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    Dr. Sawada’s current research with the Dept. of Intelligent Mechanical Systems Engineering at Kagawa, began by first studying how a baby acquires language, and which characteristics are developed in the voice acquisition process. Now he’s developing a talking robot with human-like vocal organs. This robot has already begun to learn vocalization skill by articulating those vocal organs while listening to and mimicking human voices.  In this way, the robot will produce human-like emotional expressions via dynamic articulation. “Current humanoid robots speak electronically, with a speaker system run by software,” explains Sawada.  “We have begun testing a rehabilitation robot for people with auditory and speech disabilities, so that they learn vocalization skill by observing the robot’s vocal articulations. This robot is able to estimate vocal articulations of unclear speech, by listening to voices given by disabled people.  Since the robot knows the normal articulations for vocalizing good speech–from interactive learning with able-bodied people–it can teach disabled people how their speech would be improved by modifying their articulations, showing differences between good speech and unclear speech in the articulations.”

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    Rehabilitation therapy and mechanical reproduction aside, the final barrier to making a truly human-like robotic voice is the real time manipulations of sounds, when we imbue words with spontaneous emotional interpretation.  How far are we from achieving that complexity?  And when will a robot be able to respond to human emotions with human reactions?  “We are a long way from the day of the sentient computer-operated robot,” contends Dr. Takano, “and how far away there is no way to say.  My own feeling is that it may not be 2045, as predicted, but rather a hundred years or more.” Adds Dr. Sawaga, “Regarding the generation of emotional expressions, I’m trying to realize it for a general human-like robot, and not only for teaching of the hearing impaired.  But our robot reproduces emotions by mimicry.  It listens to human speech, and extracts emotional expressions using neural network algorithms. Then it responds to human voices with the same emotional expressions.  It does not think in the same sense that we do.  That is an area beyond my research.  Instead, we are trying to extract articulation parameters from human talking and singing voices with emotions, and clearly, we have achieved success in that regard.”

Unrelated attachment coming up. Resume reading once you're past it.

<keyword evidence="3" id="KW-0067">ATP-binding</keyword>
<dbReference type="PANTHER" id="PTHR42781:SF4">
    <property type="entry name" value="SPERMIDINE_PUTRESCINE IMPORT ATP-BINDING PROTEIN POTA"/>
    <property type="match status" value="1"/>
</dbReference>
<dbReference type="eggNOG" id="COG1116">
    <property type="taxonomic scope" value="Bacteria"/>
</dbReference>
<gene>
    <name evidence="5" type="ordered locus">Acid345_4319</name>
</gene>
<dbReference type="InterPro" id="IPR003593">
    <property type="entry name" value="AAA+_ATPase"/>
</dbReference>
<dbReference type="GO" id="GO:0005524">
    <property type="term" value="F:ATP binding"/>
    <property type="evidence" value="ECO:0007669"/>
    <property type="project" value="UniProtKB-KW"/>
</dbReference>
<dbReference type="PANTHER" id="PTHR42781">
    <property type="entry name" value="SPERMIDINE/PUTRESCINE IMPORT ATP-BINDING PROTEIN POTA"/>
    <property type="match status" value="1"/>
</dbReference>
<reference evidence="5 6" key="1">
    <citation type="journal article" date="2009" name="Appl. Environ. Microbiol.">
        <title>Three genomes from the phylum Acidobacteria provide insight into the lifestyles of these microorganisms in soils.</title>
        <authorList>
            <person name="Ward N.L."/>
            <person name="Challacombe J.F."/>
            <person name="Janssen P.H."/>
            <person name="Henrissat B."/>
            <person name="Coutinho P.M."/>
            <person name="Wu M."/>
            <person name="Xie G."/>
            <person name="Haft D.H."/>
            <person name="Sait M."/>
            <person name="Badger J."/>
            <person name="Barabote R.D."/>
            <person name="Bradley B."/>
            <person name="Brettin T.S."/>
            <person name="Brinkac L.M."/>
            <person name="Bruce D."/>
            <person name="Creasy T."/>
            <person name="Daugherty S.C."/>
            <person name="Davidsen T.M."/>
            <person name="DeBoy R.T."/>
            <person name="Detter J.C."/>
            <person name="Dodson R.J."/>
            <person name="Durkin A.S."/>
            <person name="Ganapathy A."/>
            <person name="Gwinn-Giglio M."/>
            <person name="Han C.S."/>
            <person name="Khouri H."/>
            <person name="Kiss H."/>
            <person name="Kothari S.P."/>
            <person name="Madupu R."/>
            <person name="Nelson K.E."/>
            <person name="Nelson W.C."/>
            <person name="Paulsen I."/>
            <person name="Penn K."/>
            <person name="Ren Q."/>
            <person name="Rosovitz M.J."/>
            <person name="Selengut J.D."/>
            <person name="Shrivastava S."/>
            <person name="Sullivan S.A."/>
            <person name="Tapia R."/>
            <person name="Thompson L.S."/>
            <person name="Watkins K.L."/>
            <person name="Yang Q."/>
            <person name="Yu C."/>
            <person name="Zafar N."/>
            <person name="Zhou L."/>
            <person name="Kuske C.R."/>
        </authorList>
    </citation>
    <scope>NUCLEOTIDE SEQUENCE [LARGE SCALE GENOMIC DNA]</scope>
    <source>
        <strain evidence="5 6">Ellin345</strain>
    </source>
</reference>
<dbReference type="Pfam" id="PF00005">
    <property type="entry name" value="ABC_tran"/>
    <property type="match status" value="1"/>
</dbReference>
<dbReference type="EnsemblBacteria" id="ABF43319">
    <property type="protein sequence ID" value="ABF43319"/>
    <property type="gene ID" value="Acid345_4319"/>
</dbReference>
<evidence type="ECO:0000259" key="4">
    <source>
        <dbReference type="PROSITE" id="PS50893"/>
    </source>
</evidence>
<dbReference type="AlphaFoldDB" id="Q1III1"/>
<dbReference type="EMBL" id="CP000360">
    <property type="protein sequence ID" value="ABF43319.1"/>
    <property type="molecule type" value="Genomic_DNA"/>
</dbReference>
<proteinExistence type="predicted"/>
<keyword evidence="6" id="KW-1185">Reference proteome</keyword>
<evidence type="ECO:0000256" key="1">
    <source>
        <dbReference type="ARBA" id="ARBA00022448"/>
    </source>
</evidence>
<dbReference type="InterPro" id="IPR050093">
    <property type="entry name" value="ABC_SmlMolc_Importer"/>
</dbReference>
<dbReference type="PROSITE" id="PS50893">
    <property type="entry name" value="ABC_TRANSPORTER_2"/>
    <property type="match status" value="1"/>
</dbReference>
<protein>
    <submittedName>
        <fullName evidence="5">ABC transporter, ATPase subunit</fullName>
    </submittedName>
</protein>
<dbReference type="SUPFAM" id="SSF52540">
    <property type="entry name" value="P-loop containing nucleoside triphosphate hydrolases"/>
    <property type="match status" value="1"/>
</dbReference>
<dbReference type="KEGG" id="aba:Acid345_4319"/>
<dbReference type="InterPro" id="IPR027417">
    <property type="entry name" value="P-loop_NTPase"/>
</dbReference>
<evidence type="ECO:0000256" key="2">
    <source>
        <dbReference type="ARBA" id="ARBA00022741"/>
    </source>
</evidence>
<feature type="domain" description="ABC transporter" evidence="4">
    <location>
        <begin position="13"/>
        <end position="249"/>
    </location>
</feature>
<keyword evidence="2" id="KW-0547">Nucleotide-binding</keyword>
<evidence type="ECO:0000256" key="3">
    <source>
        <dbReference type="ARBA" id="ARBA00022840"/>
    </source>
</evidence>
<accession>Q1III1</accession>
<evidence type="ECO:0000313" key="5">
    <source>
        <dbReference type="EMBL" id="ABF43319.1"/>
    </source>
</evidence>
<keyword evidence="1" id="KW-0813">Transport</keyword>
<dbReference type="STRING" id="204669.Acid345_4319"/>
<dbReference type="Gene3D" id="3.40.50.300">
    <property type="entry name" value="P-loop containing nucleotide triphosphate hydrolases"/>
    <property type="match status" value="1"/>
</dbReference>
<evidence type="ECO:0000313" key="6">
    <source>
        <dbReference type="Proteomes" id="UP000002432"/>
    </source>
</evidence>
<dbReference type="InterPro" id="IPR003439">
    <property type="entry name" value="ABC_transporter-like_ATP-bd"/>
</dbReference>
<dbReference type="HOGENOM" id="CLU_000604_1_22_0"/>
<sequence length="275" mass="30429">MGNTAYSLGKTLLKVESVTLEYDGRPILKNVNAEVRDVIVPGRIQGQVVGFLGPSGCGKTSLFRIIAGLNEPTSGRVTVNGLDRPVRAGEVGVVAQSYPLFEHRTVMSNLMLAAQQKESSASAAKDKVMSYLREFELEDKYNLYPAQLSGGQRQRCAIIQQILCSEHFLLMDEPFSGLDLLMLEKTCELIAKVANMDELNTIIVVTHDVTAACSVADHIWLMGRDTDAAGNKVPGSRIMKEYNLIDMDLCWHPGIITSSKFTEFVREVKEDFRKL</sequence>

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    Why is Japan a leader in this research?  Surprisingly, it may have something to do with the West’s taboo against building truly lifelike robots. “The Christian ethic figures into it, with a reluctance for western religions to copy the human form, or to make an exact replica or ‘idol’ or ‘image,’ if you will,” Takano says.  Consequently, Japan is at the forefront of human form robotics, not the U.S..  Meaning it’s likely that the first lifelike sentient robot, when it finally has a chance to win American Idol, might be disqualified only because it prefers to sing in Japanese.
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(Originally published in Cosmos Magazine)